The results are pretty good overall, but it should be noted that automatic frame rate switching does not work.
I’ve also enabled HDMI audio passthrough and tested various formats through my Onkyo TX-NR636 A/V receiver, and results are rather mixed here.
|Audio Codec in Video||HDMI Pass-through|
|AC3 / Dolby Digital 5.1||OK|
|E-AC-3 / Dolby Digital+ 5.1||DTS, no audio|
|Dolby Digital+ 7.1||OK|
|Dolby Atmos 7.1||PCM|
|DTS HD Master||DTS 5.1|
|DTS HD High Resolution||DTS 5.1|
|DTS:X (not supported by Onkyo TX-NR636)||DTS 5.1|
So more work is needed on the audio front. E-AC-3 being decoded as DTS by my audio receiver is especially unusual.
YouTube app works well, but the resolution is limited to 1080p, and higher resolutions up to 4K are not supported.
We had already seen DRM was limited to Widevine Level 3 in the previous post.
The board could can detect all of my wireless networks but at first failed to connect to any of those SSID.
I tried the three of them and same results. Clicking on “Try again” did not help. Then I had the idea of removing the Ethernet cable, and that did the trick. It looks like a simple bug that should be resolved in future releases.
But problems are often not solitary creatures and often live in groups. That’s why the typical “5-minute task” all too often converts into a “4-hour trek”. In this case, many apps will switch to portrait mode rotated by 90-degrees to the left as shown in Magic iPerf benchmark above. I can normally navigate the app with some head twisting, but in this case, the button to start the actual test was also missing. I tried another app but it failed again.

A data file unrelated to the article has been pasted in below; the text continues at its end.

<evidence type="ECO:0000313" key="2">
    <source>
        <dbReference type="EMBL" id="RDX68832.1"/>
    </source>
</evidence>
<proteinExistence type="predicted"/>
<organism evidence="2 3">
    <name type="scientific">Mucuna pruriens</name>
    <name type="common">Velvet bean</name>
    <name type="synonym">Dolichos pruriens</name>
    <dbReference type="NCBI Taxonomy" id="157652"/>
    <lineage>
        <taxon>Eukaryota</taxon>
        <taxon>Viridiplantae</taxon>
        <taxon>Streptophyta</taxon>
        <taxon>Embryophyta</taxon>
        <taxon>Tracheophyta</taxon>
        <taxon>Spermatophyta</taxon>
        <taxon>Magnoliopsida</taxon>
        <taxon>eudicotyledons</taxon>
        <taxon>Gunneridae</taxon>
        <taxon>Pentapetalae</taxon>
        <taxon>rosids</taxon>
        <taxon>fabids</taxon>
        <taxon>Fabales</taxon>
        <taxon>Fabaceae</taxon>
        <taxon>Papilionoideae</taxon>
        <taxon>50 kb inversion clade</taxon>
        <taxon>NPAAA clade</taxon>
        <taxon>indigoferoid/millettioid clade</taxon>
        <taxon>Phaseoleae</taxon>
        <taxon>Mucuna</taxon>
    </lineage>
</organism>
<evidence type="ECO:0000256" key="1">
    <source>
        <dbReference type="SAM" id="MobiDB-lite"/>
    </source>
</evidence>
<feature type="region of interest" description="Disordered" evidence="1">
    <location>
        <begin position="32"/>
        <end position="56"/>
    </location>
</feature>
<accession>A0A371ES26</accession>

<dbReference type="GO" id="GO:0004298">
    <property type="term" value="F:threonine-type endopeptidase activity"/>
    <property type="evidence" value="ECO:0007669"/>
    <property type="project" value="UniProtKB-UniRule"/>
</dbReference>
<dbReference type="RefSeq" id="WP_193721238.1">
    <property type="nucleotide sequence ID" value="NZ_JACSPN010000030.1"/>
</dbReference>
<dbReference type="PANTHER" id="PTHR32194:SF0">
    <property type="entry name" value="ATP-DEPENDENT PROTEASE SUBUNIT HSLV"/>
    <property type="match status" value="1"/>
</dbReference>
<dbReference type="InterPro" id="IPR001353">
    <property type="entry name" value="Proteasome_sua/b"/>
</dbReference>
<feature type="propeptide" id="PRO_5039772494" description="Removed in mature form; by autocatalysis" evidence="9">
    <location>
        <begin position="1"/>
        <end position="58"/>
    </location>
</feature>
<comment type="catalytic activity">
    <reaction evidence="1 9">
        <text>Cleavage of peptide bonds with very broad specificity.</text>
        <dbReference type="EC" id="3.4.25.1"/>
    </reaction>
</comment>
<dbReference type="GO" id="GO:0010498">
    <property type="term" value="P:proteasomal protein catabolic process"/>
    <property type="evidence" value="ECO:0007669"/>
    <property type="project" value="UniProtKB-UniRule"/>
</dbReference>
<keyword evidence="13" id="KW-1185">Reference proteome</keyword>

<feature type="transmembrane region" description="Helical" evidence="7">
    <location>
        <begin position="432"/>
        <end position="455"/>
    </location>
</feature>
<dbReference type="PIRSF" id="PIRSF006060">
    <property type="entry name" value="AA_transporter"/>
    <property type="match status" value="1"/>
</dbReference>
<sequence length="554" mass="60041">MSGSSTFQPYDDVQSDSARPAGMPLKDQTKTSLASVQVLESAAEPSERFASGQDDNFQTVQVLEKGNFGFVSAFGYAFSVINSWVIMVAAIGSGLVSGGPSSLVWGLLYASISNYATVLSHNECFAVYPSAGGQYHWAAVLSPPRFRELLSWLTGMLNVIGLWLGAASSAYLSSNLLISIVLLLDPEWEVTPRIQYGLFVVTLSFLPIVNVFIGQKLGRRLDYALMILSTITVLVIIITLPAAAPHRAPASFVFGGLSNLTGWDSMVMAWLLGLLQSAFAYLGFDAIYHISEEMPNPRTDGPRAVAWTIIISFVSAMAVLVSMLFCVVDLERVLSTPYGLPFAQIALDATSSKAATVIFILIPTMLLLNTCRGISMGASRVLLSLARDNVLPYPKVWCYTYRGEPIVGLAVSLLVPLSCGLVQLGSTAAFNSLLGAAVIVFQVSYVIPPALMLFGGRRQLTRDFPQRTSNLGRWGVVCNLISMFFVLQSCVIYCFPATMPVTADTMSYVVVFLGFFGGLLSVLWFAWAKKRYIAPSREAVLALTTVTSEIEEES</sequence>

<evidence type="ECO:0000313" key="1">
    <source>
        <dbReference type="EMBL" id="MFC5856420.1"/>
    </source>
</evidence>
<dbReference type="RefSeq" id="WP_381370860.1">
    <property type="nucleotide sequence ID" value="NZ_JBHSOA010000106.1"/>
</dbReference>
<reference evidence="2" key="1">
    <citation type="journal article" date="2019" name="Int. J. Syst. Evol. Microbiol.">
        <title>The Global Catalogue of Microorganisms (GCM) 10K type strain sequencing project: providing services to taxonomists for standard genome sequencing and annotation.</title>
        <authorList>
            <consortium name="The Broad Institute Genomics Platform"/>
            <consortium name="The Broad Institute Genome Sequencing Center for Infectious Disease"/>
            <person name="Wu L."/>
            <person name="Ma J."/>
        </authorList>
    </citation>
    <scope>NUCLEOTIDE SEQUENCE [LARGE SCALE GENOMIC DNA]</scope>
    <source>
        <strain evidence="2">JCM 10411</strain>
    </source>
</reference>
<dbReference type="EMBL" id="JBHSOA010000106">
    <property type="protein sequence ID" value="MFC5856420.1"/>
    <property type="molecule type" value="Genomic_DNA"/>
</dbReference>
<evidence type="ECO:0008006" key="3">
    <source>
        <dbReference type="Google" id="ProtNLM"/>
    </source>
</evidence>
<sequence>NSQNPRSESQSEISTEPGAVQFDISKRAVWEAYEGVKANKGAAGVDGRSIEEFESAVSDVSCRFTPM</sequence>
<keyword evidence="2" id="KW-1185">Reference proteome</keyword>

So I thought I would run iperf from the command line, and installed Terminal Emulator, but accessing the app directory requires root and the firmware is not rooted. Finally, I found yet another application called he.net – Network Tools that supports iperf and does not suffer from the portrait bug in this firmware.
Here’s are the results for WiFi 5
Shell12[ 4] local 192.168.1.4 port 5001 connected with 192.168.1.8 port 39660[ 4] 0.0-60.0 sec 1.34 GBytes 192 Mbits/sec
Shell123[ 3] local 192.168.1.4 port 57808 connected with 192.168.1.8 port 5001[ ID] Interval Transfer Bandwidth[ 3] 0.0-60.0 sec 2.70 GBytes 386 Mbits/sec
386 Mbps for the upload is the best performance I’ve seen so far. That should mean WiFi is working very well, but since I change the Android app, direct comparison is not possible. For reference, the previous top speed was around 250 Mbps.
Now for Gigabit Ethernet.
- Full duplex
Shell1234[ 6] local 192.168.1.4 port 50292 connected with 192.168.1.9 port 5001[ ID] Interval Transfer Bandwidth[ 4] 0.0-60.0 sec 3.80 GBytes 544 Mbits/sec[ 6] 0.0-60.0 sec 661 MBytes 92.4 Mbits/sec
- Upload only
Shell12[ 4] local 192.168.1.4 port 5001 connected with 192.168.1.9 port 54092[ 4] 0.0-60.0 sec 3.97 GBytes 568 Mbits/sec
- Download only
Shell123[ 3] local 192.168.1.4 port 50366 connected with 192.168.1.9 port 5001[ ID] Interval Transfer Bandwidth[ 3] 0.0-60.0 sec 6.57 GBytes 941 Mbits/sec
The download speed is close to perfect but somehow the upload speed is a bit disappointing, and so is a full-duplex (both direction at the same time) transfer. It won’t matter for media playback however even for the higher bitrate 4K videos.
Before I managed to make iperf work, I also copied a 4.2 GB file over SAMBA using X-Plorer and the transfer was done at about 40 to 50+ MB/s from the server to the board (download).
Note the transfer speed may have been limited by the eMMC flash write speed beside the usual SAMBA overhead.
I tried to measure storage speed too with A1 SD Bench with reads would be cached (so the result is invalid), and writes would show 0 MB/s. I switched to AndroBench but the portrait mode bug made the app unusable.